Day Two

Blog entry posted by Lotusbridge, Jul 18, 2015.

In Europa Bedford oppidum parvum Britanniae quoque[x]prope fluvius magnus est.

Bedford est parvum in Europa oppidum Brittanum fluvio magno propinquum. - Thanks PP!

Use of dative for fluvio see SP para 143.
Lotusbridge

About the Author

Learning Latin, collecting, by accident, old Latin schoolbooks. Taking it slow. Posting a daily hand-made Latin sentence for practice. It may be wrong but I'm trying :) ēāūōī
  1. Pacifica
    You're welcome. It'll get better with practice.
  2. Lotusbridge
    Thank you so much. Latin at the moment seems to be like being in a rowing boat on a very rough sea; no stabilty, no effective propulsion. :)
  3. Pacifica
    "Propinquum" is an adjective agreeing with "oppidum", yes. "Why does it go at the end": well, it's just one of several possible word orders in Latin.
  4. Lotusbridge
    Still looking. I am currently thinking that 'fluvio magno' means a river of great size [ablative of quality]- belay that -rejected.

    Propinquus/a/um [adj] takes the dative fluvio magno [ido].

    Still trying to understand its case and position.
    Edit -
    Thanks for your reply. Sorry was researching for a long time and missed it.
    It is true, my initial sentences did not indicate that the river flowed through the town. To indicate that is curently beyond me :)

    So, have I got this correct? The adj propinquum is in the nom agreeing with the implied subject oppidum/Bedford. If it was a villa near the river it would be propinqua? And, lastly, if so, why does it go at the end?

    Do these make sense?
    Oppidum villae propinquum est.
    Villa oppido propinqua est.
    Oppidum est propinquum villae.
    Villa est propinqua oppido.
    For 'the town (villa) is near a villa (town)'.
  5. Pacifica
    Adjectives describing size have a tendency to come before the noun more often than other adjectives, it's true, but it isn't an absolute rule eiter. On the whole, adjective placement is free. "Parvum oppidum" and "oppidum parvum" are both ok.

    My placement of "in europa": when a prepositional phrase is used to describe something like an adjective would, in classical Latin it's more often than not "sandwiched" between a noun and an adjective. "A small town in Europe": "parvum in Europa oppidum"; "my love for you": "amor erga te meus"... Things like that. I suppose it's more like a strong tendency than an absolute rule.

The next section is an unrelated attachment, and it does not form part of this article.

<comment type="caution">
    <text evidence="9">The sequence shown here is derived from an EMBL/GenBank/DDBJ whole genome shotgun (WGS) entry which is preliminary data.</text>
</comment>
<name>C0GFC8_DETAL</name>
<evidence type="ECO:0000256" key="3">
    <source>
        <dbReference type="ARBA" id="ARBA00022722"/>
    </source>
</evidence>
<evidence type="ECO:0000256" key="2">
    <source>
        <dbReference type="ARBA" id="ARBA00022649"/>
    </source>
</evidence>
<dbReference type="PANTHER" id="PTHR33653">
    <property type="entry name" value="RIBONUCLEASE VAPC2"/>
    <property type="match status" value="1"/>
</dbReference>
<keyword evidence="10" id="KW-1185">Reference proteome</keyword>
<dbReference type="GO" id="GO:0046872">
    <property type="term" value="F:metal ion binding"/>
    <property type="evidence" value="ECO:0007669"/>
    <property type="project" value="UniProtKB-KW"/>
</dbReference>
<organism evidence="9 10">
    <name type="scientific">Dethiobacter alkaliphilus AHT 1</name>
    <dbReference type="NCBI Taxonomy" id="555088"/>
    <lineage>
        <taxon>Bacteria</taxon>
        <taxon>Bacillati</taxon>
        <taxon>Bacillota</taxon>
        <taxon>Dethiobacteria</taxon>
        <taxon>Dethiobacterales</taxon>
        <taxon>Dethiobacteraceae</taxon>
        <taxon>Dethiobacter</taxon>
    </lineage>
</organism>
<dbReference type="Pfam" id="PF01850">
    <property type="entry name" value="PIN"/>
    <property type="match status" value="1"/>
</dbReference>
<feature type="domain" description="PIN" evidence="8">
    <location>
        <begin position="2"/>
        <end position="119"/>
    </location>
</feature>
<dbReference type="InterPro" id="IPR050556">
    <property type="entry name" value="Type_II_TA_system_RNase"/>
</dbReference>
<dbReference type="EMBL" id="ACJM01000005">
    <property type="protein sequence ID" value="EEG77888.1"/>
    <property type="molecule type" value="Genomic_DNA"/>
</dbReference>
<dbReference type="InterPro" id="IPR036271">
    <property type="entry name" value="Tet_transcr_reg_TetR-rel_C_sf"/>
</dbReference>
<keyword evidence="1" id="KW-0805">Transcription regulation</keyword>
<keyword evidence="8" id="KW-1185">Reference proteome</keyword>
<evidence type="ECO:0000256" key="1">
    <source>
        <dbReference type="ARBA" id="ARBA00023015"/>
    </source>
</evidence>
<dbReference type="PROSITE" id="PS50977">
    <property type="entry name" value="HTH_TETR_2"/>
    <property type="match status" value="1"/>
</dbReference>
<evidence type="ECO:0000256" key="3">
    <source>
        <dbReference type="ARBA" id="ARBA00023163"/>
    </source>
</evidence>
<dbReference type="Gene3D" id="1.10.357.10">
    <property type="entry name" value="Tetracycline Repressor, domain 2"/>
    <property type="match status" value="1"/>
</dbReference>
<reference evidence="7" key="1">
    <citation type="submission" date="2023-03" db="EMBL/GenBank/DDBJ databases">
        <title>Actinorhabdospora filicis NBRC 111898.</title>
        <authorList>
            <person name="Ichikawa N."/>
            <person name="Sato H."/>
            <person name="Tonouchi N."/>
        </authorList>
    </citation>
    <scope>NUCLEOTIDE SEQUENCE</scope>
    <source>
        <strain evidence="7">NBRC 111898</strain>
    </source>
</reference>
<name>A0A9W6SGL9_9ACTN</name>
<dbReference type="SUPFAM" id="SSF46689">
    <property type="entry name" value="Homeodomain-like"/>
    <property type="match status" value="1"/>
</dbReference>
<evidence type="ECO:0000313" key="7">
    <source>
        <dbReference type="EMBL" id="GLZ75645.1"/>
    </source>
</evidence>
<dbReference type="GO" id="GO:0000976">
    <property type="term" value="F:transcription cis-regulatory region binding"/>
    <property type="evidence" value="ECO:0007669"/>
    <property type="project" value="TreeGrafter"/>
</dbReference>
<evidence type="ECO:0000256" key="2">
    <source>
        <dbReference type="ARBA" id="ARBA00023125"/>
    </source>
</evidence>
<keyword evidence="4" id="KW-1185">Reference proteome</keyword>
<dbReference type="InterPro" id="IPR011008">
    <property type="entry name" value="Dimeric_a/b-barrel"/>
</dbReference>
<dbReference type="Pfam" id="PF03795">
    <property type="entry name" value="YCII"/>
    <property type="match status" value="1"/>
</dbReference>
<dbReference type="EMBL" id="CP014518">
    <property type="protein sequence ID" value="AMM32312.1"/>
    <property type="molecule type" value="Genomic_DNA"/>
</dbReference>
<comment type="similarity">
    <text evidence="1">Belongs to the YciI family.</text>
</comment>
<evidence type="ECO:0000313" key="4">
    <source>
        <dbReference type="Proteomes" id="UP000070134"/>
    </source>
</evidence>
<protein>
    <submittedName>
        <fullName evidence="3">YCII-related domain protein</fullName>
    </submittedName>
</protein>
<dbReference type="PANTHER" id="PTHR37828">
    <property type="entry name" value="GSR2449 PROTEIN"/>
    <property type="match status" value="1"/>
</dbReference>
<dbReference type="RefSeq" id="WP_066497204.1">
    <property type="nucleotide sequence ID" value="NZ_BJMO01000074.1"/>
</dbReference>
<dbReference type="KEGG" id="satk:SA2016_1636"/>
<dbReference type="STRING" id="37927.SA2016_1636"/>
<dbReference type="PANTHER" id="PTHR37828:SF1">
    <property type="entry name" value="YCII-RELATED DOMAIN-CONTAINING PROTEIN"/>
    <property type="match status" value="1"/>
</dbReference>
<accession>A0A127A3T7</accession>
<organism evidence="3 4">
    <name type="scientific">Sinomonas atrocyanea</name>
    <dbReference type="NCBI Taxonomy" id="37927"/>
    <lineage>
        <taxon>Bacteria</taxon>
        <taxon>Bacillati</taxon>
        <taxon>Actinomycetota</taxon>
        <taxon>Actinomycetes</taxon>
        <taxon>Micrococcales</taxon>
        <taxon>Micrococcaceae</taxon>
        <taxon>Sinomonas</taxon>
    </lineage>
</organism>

In "fluvio magno propinquum", "fluvio magno" is dative. Literally "close to a big river".

    "The river actually flows through the town. Would this change the comstructions?"

    Well, one could think of several ways of saying or implying more exactly that the river flows through the town; but your English sentences I was translating don't really indicate it's the case.

    Just as an example:

    Bedford est parvum in Europa oppidum Brittanum, per quod fluit fluvius magnus.
    "Bedford is a small British town in Europe, through which flows a big river."
  6. Lotusbridge
    Ah, Thank you. Some of your constructions are a little beyond my experience (propinquum is a new vocabulary for me) but I see that I should prefer to use British as an adjective rather than a noun in the possessive.

    I had discerned from LL that the size descriptor of a noun seems to go before the noun (and post-noun adjectival description) but I am still thinking in English and translating by the looks of my attempts as I failed to remember to change the word order. Should 'in Europe' come before 'oppidum Brittanum' beacuse the geography of Europe encloses the land of Brittania?

    I understand 'prope fluvium magnum' (covered in the LL chapters that I have done so far, prope as preposition taking accusative) but not construction 'fluvio magno [ablative?] propinquum [adjective?]. I have been looking on the net :)

    The river actually flows through the town. Would this change the constructions?

    I see that etiam is a better word than quoque (also = more info related to previous statement rather than also = as well as relating sort of to actions)
  7. Pacifica
    Ah, ok.

    "Bedford oppidum parvum Brittaniae in Europa est. Bedford prope fluvium magnum est" makes sense grammatically. :)

    Otherwise, here's how I would personally translate your two English versions:

    Bedford is a small British town in Europe near a big river.
    Bedford est parvum in Europa oppidum Brittanum fluvio magno propinquum.

    Bedford is a small British town in Europe. It is also near a big river.
    Bedford est parvum in Europa oppidum Brittanum. Est etiam fluvio magno propinquum OR prope fluvium magnum.
  8. Lotusbridge
    Ok, I am mangling the language :)

    Bedford is a small British town in Europe near a big river.
    Or, Bedford is a small British town in Europe. It is also near a big river.
    Bedford oppidum parvum Brittaniae in Europa est. Bedford prope fluvium magnum est.
  9. Pacifica
    "quoque does not have the 'also' meaning"

    What do you mean? "Quoque" does means "also", "too".

    "Bedford oppidum parvam Brittaniam in Europa prope fluvius magnus est."

    This doesn't make sense. Could you please tell me in English what you're exactly trying to say?
  10. Lotusbridge
    Thank you for taking time to write feedback, Pacis Puella. I struggle with the productive side of any language and hence speak and write very little of any. This I am trying to redress by getting into the habit of daily Latin sentences, mistakes notwithstanding, attempting to generate my own not just copy.

    Perhaps this might say more what I intended as quoque does not have the 'also' meaning I had mentally attributed to it from Lingua Latina - Familia Romana.

    Bedford oppidum parvam Brittaniam in Europa prope fluvius magnus est.

 

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